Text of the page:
Functional network changes and cognitive control in schizophrenia.

Citation data:

NeuroImage. Clinical, ISSN: 2213-1582, Vol: 15, Page: 161-170

Publication Year:
Usage 36
Downloads 18
Abstract Views 14
Link-outs 4
Captures 51
Readers 51
Social Media 2
Tweets 2
Citations 4
Citation Indexes 4
Repository URL:;
Ray, Kimberly L.; Lesh, Tyler A.; Howell, Amber M.; Salo, Taylor P.; Ragland, J. Daniel; MacDonald, Angus W.; Gold, James M.; Silverstein, Steven M.; Barch, Deana M.; Carter, Cameron S.
Elsevier BV; elsevier
Medicine; Neuroscience; Psychology
Most Recent Tweet View All Tweets
article description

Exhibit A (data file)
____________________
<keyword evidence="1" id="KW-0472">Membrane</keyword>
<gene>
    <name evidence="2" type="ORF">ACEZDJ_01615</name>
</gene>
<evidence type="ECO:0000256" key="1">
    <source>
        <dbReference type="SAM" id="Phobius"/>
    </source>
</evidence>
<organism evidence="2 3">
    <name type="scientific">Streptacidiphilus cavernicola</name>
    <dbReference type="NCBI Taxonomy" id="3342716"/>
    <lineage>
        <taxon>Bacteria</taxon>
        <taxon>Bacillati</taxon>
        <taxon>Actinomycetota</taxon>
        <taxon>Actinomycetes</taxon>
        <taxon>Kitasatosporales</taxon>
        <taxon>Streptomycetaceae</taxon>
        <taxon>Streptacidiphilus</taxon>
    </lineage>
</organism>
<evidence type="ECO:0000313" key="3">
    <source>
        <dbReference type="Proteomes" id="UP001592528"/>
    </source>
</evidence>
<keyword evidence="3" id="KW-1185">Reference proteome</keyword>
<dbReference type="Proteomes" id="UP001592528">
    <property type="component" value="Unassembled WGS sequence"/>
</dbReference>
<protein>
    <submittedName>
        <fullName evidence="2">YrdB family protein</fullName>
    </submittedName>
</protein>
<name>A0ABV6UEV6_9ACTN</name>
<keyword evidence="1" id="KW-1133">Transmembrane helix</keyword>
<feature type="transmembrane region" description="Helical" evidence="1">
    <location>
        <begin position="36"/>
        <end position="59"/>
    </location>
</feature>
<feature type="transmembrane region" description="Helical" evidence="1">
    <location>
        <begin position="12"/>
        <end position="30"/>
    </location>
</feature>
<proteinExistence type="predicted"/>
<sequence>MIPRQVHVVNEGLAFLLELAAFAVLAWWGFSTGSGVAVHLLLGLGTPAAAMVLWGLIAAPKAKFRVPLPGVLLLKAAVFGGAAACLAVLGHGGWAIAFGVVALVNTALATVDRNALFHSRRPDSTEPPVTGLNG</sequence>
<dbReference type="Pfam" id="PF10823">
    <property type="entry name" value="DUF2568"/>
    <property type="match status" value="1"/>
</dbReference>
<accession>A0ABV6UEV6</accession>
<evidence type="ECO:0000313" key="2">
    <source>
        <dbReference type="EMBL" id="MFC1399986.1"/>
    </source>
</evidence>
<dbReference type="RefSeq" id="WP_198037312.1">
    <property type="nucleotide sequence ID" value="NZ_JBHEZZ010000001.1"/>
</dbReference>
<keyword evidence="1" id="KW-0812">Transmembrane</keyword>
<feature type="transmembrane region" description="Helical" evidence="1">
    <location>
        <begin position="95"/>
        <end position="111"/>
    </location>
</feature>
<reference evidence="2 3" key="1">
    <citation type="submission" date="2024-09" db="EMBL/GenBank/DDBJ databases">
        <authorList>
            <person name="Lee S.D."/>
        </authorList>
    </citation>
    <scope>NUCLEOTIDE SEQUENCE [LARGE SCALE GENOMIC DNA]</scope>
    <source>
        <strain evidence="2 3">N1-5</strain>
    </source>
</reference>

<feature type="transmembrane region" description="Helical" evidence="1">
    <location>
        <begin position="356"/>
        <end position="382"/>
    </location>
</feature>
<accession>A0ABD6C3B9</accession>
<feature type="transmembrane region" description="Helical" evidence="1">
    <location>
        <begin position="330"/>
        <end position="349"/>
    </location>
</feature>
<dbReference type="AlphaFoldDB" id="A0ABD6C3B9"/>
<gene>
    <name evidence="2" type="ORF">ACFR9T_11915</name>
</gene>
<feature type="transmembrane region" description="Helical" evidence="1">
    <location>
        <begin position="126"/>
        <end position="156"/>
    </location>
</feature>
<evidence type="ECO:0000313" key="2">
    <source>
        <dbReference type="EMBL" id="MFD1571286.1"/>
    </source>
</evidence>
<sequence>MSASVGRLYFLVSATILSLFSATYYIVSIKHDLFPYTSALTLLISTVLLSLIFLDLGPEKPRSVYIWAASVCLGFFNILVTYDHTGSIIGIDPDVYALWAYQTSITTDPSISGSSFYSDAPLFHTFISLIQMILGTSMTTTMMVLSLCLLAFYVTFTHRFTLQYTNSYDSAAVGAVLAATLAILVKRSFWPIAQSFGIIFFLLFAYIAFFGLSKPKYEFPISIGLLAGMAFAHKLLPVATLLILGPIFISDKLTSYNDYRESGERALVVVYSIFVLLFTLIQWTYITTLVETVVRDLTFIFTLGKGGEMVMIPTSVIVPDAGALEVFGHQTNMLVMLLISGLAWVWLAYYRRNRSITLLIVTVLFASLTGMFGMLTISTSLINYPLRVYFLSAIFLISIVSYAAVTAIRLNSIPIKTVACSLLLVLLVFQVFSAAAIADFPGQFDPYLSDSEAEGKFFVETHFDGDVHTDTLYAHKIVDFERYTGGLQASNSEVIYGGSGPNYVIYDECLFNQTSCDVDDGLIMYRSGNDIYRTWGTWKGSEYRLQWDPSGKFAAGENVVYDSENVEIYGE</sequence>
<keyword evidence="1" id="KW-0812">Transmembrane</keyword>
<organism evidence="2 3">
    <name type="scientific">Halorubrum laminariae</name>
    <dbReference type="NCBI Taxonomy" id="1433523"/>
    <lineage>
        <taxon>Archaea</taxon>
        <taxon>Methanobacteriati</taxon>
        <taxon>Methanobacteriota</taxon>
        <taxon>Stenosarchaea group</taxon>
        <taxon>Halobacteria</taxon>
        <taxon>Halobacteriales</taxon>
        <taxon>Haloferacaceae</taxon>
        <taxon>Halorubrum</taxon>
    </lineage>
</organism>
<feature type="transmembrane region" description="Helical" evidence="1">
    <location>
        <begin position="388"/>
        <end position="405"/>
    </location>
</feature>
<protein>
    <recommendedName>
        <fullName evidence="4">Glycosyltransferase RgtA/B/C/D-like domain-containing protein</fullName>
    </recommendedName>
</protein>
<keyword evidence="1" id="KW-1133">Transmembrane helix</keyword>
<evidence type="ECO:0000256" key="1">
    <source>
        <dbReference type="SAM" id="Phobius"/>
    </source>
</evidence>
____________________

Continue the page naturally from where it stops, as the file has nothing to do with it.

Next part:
Cognitive control is a cognitive and neural mechanism that contributes to managing the complex demands of day-to-day life. Studies have suggested that functional impairments in cognitive control associated brain circuitry contribute to a broad range of higher cognitive deficits in schizophrenia. To examine this issue, we assessed functional connectivity networks in healthy adults and individuals with schizophrenia performing tasks from two distinct cognitive domains that varied in demands for cognitive control, the RiSE episodic memory task and DPX goal maintenance task. We characterized general and cognitive control-specific effects of schizophrenia on functional connectivity within an expanded frontal parietal network (FPN) and quantified network topology properties using graph analysis. Using the network based statistic (NBS), we observed greater network functional connectivity in cognitive control demanding conditions during both tasks in both groups in the FPN, and demonstrated cognitive control FPN specificity against a task independent auditory network. NBS analyses also revealed widespread connectivity deficits in schizophrenia patients across all tasks. Furthermore, quantitative changes in network topology associated with diagnostic status and task demand were observed. The present findings, in an analysis that was limited to correct trials only, ensuring that subjects are on task, provide critical insights into network connections crucial for cognitive control and the manner in which brain networks reorganize to support such control. Impairments in this mechanism are present in schizophrenia and these results highlight how cognitive control deficits contribute to the pathophysiology of this illness.